In August last year three men were seized by forces from the east African country of Djibouti. Two of the men are Swedish citizens - and the Swedish authorities have known about both men for at least four years before they ended up in a Djibouti jail.
In an interview on Saturday the Swedish Foreign Minister, Carl Bild, says that Sweden was not informed, when the USA then took the Swedes from Djibouti, in November.
But there has been involvement from the Swedish authorities before this.
One of the men had already been accused of being in an Al Shabaab video, making threats against the Swedish artist Lars Vilks. The man in the video addresses "that dog, Lars Vilks". The Swedish artist had caused controversy by drawing the Islamic prophet Mohammed as a dog. In the video, a man speaking in Swedish says that what awaits Vilks is beheading. And he draws his finger across his throat.
In 2010 prosecutor Agnetha Hilding Qvarnström decided to start a case against a Swedish citizen that she suspected was the man in the video. She is at the prosecutors' office that deals with security issues.
But she dropped this case, just days before the Swedish Foreign Ministry was told that the man she had wanted was held in Djibouti.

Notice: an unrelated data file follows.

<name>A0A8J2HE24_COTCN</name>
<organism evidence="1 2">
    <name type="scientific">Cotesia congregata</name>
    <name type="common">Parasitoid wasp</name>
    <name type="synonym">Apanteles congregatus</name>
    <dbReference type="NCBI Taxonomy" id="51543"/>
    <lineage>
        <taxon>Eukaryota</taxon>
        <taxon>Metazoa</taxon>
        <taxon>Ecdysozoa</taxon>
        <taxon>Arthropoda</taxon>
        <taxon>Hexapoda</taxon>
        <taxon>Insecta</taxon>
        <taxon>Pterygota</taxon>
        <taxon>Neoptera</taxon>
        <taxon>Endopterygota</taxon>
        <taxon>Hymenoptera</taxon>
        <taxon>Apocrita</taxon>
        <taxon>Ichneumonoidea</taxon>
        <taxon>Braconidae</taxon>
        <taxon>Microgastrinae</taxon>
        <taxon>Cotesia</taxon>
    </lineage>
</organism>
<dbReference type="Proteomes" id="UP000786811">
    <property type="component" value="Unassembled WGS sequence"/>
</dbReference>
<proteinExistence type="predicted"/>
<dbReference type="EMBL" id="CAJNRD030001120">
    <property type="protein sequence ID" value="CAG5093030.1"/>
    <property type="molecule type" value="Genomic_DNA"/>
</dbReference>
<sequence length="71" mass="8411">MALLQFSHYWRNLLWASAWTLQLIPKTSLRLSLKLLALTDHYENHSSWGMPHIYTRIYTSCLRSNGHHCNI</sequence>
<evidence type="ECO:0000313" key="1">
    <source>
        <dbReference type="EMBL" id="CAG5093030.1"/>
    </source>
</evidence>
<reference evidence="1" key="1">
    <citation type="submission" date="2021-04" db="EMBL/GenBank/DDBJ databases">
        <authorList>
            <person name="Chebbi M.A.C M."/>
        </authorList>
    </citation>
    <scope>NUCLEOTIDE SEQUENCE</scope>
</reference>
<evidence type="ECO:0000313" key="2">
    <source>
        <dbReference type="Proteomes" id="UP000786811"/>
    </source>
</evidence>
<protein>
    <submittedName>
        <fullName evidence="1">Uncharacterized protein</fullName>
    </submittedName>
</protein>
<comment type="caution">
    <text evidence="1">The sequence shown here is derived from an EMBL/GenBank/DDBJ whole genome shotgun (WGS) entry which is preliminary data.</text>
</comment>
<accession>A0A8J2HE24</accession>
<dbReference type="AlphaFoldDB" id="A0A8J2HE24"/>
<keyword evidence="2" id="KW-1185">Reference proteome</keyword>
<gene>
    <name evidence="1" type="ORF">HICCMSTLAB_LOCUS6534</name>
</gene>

Prosecutor Agnetha Hilding Qvarnström says that she made this decision when she had just got back from holiday. And that she had no idea that the men were in Djibouti.
She adds that, even if she had known that the men were held in Djibouti, this would not have changed her decision, since the threats against Lars Vilks in the video would not justify the lengthy process of getting an extradition granted.
Prosecutor Qvarnström says she does know, that it looks like an unusual coincidence, that her case was abandoned just before the men were taken in Djibouti.
There are other questions remaining on the Swedish side. How much was the foreign ministry involved in the US operation to take the two men? Foreign Minister Carl Bildt says Sweden was not informed before the transfer to the USA.
But secret documents released to Swedish Radio show that just two days before the two men were taken to the USA, the Swedish embassy in Ethiopia got an urgent message from the foreign ministry, concerning the two, who were then held in Djibouti.
Did this message warn that the US was planning to take the men? We cannot say - because the message itself and the reply to it are still secret. So far no one from the foreign ministry has been available to answer Swedish Radio's questions about this sudden alert from Africa, and what it was about.
What we do know is that when the two men were taken to the USA, Swedish diplomats were not allowed to see them. We know from diplomatic papers that the Swedish consulate told the Americans that the two imprisoned Swedish citizens had the right to see embassy staff, and to be told that they had this right. Still, there was no visit until just before the FBI decided to go public with the case.
Defence lawyer Ephraim Savitt tells Radio Sweden that "No one was permitted to know about the existence of the case and the identity of the defendants", until the case was ready to be presented to the public.